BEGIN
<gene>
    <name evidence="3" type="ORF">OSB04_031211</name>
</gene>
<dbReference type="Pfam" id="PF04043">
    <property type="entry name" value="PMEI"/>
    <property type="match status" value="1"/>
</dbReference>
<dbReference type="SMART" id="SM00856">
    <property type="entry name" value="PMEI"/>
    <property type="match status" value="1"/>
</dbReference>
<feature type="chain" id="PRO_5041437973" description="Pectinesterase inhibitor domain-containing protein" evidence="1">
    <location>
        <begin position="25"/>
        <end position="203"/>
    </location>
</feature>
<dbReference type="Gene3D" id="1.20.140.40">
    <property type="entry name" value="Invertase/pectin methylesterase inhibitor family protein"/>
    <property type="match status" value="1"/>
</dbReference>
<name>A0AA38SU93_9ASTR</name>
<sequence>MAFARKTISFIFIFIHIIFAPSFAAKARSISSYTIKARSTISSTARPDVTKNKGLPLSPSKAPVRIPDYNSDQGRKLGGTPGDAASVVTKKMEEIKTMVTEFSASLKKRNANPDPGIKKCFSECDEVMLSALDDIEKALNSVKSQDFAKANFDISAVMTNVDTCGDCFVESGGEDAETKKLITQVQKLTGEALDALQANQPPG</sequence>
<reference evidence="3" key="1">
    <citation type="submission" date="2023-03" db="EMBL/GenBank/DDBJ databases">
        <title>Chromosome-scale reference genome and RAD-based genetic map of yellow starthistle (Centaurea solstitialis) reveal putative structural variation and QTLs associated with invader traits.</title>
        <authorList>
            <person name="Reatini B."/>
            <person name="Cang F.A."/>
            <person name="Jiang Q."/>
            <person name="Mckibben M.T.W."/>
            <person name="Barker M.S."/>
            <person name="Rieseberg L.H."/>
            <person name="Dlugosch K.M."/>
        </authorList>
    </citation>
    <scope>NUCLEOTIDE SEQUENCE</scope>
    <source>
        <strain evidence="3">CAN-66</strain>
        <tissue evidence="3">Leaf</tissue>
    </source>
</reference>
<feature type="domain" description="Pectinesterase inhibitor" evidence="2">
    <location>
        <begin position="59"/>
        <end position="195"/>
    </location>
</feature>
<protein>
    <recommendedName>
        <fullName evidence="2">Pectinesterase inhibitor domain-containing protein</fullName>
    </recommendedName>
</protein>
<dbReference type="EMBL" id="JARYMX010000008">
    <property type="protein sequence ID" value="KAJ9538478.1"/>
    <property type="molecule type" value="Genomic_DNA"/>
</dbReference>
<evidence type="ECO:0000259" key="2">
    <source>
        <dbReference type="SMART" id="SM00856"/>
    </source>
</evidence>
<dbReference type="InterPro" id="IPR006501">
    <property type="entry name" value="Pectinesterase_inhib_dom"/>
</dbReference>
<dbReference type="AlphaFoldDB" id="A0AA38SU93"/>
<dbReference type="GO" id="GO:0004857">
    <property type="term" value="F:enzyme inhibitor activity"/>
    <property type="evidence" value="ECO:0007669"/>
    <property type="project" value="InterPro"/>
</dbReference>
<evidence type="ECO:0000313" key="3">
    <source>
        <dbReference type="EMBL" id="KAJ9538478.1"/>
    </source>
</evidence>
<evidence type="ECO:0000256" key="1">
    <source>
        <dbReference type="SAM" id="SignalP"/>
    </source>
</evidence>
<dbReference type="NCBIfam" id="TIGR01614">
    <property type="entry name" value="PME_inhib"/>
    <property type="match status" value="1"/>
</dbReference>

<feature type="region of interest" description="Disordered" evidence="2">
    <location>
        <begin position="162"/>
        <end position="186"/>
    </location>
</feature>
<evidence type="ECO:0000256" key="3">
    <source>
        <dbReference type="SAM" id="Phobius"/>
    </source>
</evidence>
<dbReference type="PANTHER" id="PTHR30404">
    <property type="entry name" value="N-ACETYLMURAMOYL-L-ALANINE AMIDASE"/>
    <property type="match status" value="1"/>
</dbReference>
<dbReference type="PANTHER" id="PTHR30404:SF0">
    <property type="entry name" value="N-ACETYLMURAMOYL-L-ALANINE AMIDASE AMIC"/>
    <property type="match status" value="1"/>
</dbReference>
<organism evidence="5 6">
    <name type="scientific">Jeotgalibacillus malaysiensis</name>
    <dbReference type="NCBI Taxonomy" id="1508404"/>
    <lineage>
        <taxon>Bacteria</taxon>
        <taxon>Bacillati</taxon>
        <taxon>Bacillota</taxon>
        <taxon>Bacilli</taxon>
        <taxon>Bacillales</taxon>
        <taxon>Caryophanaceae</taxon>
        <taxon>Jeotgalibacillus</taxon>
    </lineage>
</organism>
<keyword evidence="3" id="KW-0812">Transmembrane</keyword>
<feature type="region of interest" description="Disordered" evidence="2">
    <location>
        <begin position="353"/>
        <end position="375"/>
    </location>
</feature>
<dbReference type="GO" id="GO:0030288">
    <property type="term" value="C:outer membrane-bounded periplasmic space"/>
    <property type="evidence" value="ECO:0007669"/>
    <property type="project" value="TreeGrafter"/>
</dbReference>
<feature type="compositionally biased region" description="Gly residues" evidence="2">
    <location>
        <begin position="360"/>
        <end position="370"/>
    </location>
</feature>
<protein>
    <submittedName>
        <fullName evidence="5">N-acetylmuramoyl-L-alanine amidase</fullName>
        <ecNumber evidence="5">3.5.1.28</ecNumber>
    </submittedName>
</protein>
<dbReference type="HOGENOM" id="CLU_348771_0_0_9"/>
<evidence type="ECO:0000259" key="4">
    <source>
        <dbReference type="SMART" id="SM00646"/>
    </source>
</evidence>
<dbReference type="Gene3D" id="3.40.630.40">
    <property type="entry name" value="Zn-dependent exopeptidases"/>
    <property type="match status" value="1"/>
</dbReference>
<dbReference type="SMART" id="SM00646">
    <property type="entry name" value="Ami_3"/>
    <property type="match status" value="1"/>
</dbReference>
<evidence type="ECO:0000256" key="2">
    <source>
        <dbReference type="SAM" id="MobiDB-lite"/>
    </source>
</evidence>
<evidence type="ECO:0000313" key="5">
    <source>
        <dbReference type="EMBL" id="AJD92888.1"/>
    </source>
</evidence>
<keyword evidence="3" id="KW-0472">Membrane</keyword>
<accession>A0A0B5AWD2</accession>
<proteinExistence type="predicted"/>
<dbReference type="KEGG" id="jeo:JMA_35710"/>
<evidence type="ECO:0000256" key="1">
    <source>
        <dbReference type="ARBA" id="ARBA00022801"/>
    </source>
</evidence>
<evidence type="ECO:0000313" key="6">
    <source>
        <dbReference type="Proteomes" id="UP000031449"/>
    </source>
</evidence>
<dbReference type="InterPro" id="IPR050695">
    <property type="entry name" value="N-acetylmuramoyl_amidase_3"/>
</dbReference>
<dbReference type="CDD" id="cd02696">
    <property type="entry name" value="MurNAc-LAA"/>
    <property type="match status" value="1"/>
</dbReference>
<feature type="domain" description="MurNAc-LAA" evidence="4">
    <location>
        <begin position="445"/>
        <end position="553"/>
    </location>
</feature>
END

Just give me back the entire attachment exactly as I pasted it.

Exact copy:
<gene>
    <name evidence="3" type="ORF">OSB04_031211</name>
</gene>
<dbReference type="Pfam" id="PF04043">
    <property type="entry name" value="PMEI"/>
    <property type="match status" value="1"/>
</dbReference>
<dbReference type="SMART" id="SM00856">
    <property type="entry name" value="PMEI"/>
    <property type="match status" value="1"/>
</dbReference>
<feature type="chain" id="PRO_5041437973" description="Pectinesterase inhibitor domain-containing protein" evidence="1">
    <location>
        <begin position="25"/>
        <end position="203"/>
    </location>
</feature>
<dbReference type="Gene3D" id="1.20.140.40">
    <property type="entry name" value="Invertase/pectin methylesterase inhibitor family protein"/>
    <property type="match status" value="1"/>
</dbReference>
<name>A0AA38SU93_9ASTR</name>
<sequence>MAFARKTISFIFIFIHIIFAPSFAAKARSISSYTIKARSTISSTARPDVTKNKGLPLSPSKAPVRIPDYNSDQGRKLGGTPGDAASVVTKKMEEIKTMVTEFSASLKKRNANPDPGIKKCFSECDEVMLSALDDIEKALNSVKSQDFAKANFDISAVMTNVDTCGDCFVESGGEDAETKKLITQVQKLTGEALDALQANQPPG</sequence>
<reference evidence="3" key="1">
    <citation type="submission" date="2023-03" db="EMBL/GenBank/DDBJ databases">
        <title>Chromosome-scale reference genome and RAD-based genetic map of yellow starthistle (Centaurea solstitialis) reveal putative structural variation and QTLs associated with invader traits.</title>
        <authorList>
            <person name="Reatini B."/>
            <person name="Cang F.A."/>
            <person name="Jiang Q."/>
            <person name="Mckibben M.T.W."/>
            <person name="Barker M.S."/>
            <person name="Rieseberg L.H."/>
            <person name="Dlugosch K.M."/>
        </authorList>
    </citation>
    <scope>NUCLEOTIDE SEQUENCE</scope>
    <source>
        <strain evidence="3">CAN-66</strain>
        <tissue evidence="3">Leaf</tissue>
    </source>
</reference>
<feature type="domain" description="Pectinesterase inhibitor" evidence="2">
    <location>
        <begin position="59"/>
        <end position="195"/>
    </location>
</feature>
<protein>
    <recommendedName>
        <fullName evidence="2">Pectinesterase inhibitor domain-containing protein</fullName>
    </recommendedName>
</protein>
<dbReference type="EMBL" id="JARYMX010000008">
    <property type="protein sequence ID" value="KAJ9538478.1"/>
    <property type="molecule type" value="Genomic_DNA"/>
</dbReference>
<evidence type="ECO:0000259" key="2">
    <source>
        <dbReference type="SMART" id="SM00856"/>
    </source>
</evidence>
<dbReference type="InterPro" id="IPR006501">
    <property type="entry name" value="Pectinesterase_inhib_dom"/>
</dbReference>
<dbReference type="AlphaFoldDB" id="A0AA38SU93"/>
<dbReference type="GO" id="GO:0004857">
    <property type="term" value="F:enzyme inhibitor activity"/>
    <property type="evidence" value="ECO:0007669"/>
    <property type="project" value="InterPro"/>
</dbReference>
<evidence type="ECO:0000313" key="3">
    <source>
        <dbReference type="EMBL" id="KAJ9538478.1"/>
    </source>
</evidence>
<evidence type="ECO:0000256" key="1">
    <source>
        <dbReference type="SAM" id="SignalP"/>
    </source>
</evidence>
<dbReference type="NCBIfam" id="TIGR01614">
    <property type="entry name" value="PME_inhib"/>
    <property type="match status" value="1"/>
</dbReference>

<feature type="region of interest" description="Disordered" evidence="2">
    <location>
        <begin position="162"/>
        <end position="186"/>
    </location>
</feature>
<evidence type="ECO:0000256" key="3">
    <source>
        <dbReference type="SAM" id="Phobius"/>
    </source>
</evidence>
<dbReference type="PANTHER" id="PTHR30404">
    <property type="entry name" value="N-ACETYLMURAMOYL-L-ALANINE AMIDASE"/>
    <property type="match status" value="1"/>
</dbReference>
<dbReference type="PANTHER" id="PTHR30404:SF0">
    <property type="entry name" value="N-ACETYLMURAMOYL-L-ALANINE AMIDASE AMIC"/>
    <property type="match status" value="1"/>
</dbReference>
<organism evidence="5 6">
    <name type="scientific">Jeotgalibacillus malaysiensis</name>
    <dbReference type="NCBI Taxonomy" id="1508404"/>
    <lineage>
        <taxon>Bacteria</taxon>
        <taxon>Bacillati</taxon>
        <taxon>Bacillota</taxon>
        <taxon>Bacilli</taxon>
        <taxon>Bacillales</taxon>
        <taxon>Caryophanaceae</taxon>
        <taxon>Jeotgalibacillus</taxon>
    </lineage>
</organism>
<keyword evidence="3" id="KW-0812">Transmembrane</keyword>
<feature type="region of interest" description="Disordered" evidence="2">
    <location>
        <begin position="353"/>
        <end position="375"/>
    </location>
</feature>
<dbReference type="GO" id="GO:0030288">
    <property type="term" value="C:outer membrane-bounded periplasmic space"/>
    <property type="evidence" value="ECO:0007669"/>
    <property type="project" value="TreeGrafter"/>
</dbReference>
<feature type="compositionally biased region" description="Gly residues" evidence="2">
    <location>
        <begin position="360"/>
        <end position="370"/>
    </location>
</feature>
<protein>
    <submittedName>
        <fullName evidence="5">N-acetylmuramoyl-L-alanine amidase</fullName>
        <ecNumber evidence="5">3.5.1.28</ecNumber>
    </submittedName>
</protein>
<dbReference type="HOGENOM" id="CLU_348771_0_0_9"/>
<evidence type="ECO:0000259" key="4">
    <source>
        <dbReference type="SMART" id="SM00646"/>
    </source>
</evidence>
<dbReference type="Gene3D" id="3.40.630.40">
    <property type="entry name" value="Zn-dependent exopeptidases"/>
    <property type="match status" value="1"/>
</dbReference>
<dbReference type="SMART" id="SM00646">
    <property type="entry name" value="Ami_3"/>
    <property type="match status" value="1"/>
</dbReference>
<evidence type="ECO:0000256" key="2">
    <source>
        <dbReference type="SAM" id="MobiDB-lite"/>
    </source>
</evidence>
<evidence type="ECO:0000313" key="5">
    <source>
        <dbReference type="EMBL" id="AJD92888.1"/>
    </source>
</evidence>
<keyword evidence="3" id="KW-0472">Membrane</keyword>
<accession>A0A0B5AWD2</accession>
<proteinExistence type="predicted"/>
<dbReference type="KEGG" id="jeo:JMA_35710"/>
<evidence type="ECO:0000256" key="1">
    <source>
        <dbReference type="ARBA" id="ARBA00022801"/>
    </source>
</evidence>
<evidence type="ECO:0000313" key="6">
    <source>
        <dbReference type="Proteomes" id="UP000031449"/>
    </source>
</evidence>
<dbReference type="InterPro" id="IPR050695">
    <property type="entry name" value="N-acetylmuramoyl_amidase_3"/>
</dbReference>
<dbReference type="CDD" id="cd02696">
    <property type="entry name" value="MurNAc-LAA"/>
    <property type="match status" value="1"/>
</dbReference>
<feature type="domain" description="MurNAc-LAA" evidence="4">
    <location>
        <begin position="445"/>
        <end position="553"/>
    </location>
</feature>